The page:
Windows 95 On An Apple Watch

What happens if the slick user interface and tight iOS integration of your Apple Watch leave you wanting more? A real operating system, from the days when men were men and computers were big grey boxes!

[Nick Lee] solved this unexpected problem with his Watch by getting a working copy of Windows 95 to run on it. On paper it shouldn’t be at all difficult, with a 520 MHz ARM, 512 MB of RAM, and 8GB of storage you might think that it would eclipse the quick 486s and low-end Pentiums we ran ’95 on back in the day with ease. But of course, the ability to run aged Redmond operating systems on a Watch was probably not at the top of the Apple dev team’s feature list, so [Nick] had to jump through quite a few hoops to achieve it.

As you might expect, the ’95 installation isn’t running directly on the Watch. In the absence of an x86 processor his complex dev process involved getting the Bochs x86 emulator to compile for the Watch, and then giving that a ’95 image to boot. The result is comically slow, with a 1-hour boot time and a little motor attached to the Watch to vibrate it and stop it going to sleep. It’s not in any way a useful exercise, after all who’d really want to use ’95 on a Watch? Internet Explorer 3 and The Microsoft Network, how handy! But it’s one of those “because you can” exercises, and we applaud [Nick] for making it happen. If you want to give it a try, his Bochs-forWatchOS code is on Github.

The video below the break shows the process of booting the ’95 Watch, opening the Start Menu, and running one of the card games. One can almost feel the lengthening shadows outside as it goes.

There seems to be a curious attraction in our community to getting Windows 95 to run on unexpected devices. We remember seeing people doing it on the then-just-launched Raspberry Pi back in 2012, and here at Hackaday we’ve featured it running on Nokia N-series Symbian phones and a GP2X games console. Some people will do anything to hear the Windows Sound.

26 thoughts on “Windows 95 On An Apple Watch

  1. “from the days when men were men and computers were big grey boxes!”
    er.. back then we knew exactly what was happening under the hood and on the network, win boxes nowadays are grey boxes as no one has a clue what all the traffic to US servers is about.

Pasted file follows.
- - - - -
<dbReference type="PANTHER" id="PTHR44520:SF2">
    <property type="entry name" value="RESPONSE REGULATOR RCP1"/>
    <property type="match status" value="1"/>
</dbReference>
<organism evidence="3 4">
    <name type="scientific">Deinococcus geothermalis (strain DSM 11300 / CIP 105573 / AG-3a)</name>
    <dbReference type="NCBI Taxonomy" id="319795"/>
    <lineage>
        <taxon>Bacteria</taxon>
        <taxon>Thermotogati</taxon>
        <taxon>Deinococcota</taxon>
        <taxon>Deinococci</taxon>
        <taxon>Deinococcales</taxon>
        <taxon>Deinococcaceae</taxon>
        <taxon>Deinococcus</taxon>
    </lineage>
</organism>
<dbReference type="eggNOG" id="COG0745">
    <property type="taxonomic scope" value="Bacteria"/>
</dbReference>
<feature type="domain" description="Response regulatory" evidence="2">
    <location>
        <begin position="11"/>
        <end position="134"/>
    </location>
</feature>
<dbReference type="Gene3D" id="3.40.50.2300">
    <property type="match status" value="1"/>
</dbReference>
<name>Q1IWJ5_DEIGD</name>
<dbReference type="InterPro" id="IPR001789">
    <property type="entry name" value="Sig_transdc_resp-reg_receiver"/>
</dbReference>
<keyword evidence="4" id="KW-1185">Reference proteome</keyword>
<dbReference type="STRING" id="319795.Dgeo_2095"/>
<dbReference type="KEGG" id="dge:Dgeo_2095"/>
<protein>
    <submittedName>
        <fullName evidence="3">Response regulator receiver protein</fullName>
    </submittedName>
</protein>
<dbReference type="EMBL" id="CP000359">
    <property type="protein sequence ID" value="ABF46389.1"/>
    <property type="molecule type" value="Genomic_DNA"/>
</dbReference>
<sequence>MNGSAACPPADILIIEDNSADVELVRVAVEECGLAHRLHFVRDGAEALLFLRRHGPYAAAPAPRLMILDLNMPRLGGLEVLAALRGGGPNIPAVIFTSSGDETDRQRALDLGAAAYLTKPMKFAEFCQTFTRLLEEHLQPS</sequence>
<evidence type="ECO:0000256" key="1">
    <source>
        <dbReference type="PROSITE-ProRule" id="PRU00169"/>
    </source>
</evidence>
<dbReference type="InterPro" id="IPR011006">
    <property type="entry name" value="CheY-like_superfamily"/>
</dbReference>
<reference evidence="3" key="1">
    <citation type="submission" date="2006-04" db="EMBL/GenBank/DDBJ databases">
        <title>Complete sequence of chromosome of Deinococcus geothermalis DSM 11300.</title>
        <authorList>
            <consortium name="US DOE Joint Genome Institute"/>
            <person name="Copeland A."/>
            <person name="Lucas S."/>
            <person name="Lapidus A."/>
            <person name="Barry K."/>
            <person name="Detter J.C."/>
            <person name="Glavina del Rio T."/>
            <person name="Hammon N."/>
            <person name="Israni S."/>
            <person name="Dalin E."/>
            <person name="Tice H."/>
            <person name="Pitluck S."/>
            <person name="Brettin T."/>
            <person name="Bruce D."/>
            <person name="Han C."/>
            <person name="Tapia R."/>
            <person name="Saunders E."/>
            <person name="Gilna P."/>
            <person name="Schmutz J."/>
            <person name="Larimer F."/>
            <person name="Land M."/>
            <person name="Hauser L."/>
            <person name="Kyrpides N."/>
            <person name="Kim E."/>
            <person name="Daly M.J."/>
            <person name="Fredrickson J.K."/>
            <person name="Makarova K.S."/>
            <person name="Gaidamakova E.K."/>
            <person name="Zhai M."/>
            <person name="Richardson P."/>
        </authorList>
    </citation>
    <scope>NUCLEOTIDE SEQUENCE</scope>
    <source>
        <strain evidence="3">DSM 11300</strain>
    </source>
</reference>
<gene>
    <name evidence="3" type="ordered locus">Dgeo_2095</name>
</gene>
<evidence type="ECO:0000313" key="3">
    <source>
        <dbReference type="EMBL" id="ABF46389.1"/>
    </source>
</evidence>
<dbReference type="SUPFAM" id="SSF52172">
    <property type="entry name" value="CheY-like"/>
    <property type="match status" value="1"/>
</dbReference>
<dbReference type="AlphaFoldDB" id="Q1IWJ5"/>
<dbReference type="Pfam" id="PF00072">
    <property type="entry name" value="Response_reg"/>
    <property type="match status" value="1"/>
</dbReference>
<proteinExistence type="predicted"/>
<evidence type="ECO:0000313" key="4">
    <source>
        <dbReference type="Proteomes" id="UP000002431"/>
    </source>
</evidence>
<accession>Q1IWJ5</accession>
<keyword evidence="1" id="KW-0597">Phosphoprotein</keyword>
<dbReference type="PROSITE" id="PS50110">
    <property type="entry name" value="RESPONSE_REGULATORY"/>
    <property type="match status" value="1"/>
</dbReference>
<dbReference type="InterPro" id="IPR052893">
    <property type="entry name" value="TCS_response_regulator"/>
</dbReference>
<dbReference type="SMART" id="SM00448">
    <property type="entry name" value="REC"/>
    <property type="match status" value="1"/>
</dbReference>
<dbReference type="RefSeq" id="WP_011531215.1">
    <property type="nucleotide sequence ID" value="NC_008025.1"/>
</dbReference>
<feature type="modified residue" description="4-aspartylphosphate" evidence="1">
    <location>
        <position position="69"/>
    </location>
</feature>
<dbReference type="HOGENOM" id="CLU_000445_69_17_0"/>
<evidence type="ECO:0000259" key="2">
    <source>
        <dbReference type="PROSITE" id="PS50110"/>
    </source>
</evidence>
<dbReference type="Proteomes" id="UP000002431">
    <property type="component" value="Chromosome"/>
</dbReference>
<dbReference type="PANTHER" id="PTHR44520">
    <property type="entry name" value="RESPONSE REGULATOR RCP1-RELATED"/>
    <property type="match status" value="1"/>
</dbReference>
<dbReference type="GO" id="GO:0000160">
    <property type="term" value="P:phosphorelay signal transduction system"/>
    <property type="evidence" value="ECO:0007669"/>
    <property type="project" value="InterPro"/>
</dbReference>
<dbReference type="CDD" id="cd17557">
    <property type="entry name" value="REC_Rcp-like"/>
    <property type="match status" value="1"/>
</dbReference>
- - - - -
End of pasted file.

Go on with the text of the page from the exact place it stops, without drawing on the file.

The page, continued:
1. In my day, we didn’t have these cash machines that would give you money when you needed it. There was only one bank in each state — it was open only one hour a year. And you’d get in line, seventeen miles long, and the line became an angry mob of people — fornicators and thieves, mutant children and circus freaks — and you waited for years and by the time you got to the teller, you were senile and arthritic and you couldn’t remember your own name. You were born, got in line, and ya died! And that’s the way it was and we liked it!

  2. QEMU might be a bit quicker than Bochs… since it’s doing effectively JIT compilation of the op codes instead of interpretation.
    1 hour to boot is slow indeed, I seem to recall a 386DX 33MHz with 8MB RAM taking about a minute to boot, and even that was considered slow.

      1. That used to be a “benchmark” of mine, because they didn’t bother to change the delay loop from the days of Windows 3.0… each new computer upgrade, you’d watch those cards fall faster and faster.
        My father’s dual Pentium PRO 200MHz with Windows NT 4, blink and you missed it.

        Then he got a Dual PIII 1GHz with Windows 2000, we try again: Except Microsoft finally got around to fixing that delay loop, so imagine my disappointment when I watched the cards just drop slowly like a stately 286.

    1. It was not useless at all! Some games had their mainloop stuck running at a specified speed. This means that you had to switch on/off the turbo to match the game specs.. Unless of course you enjoyed playing the game twice or half the speed :)

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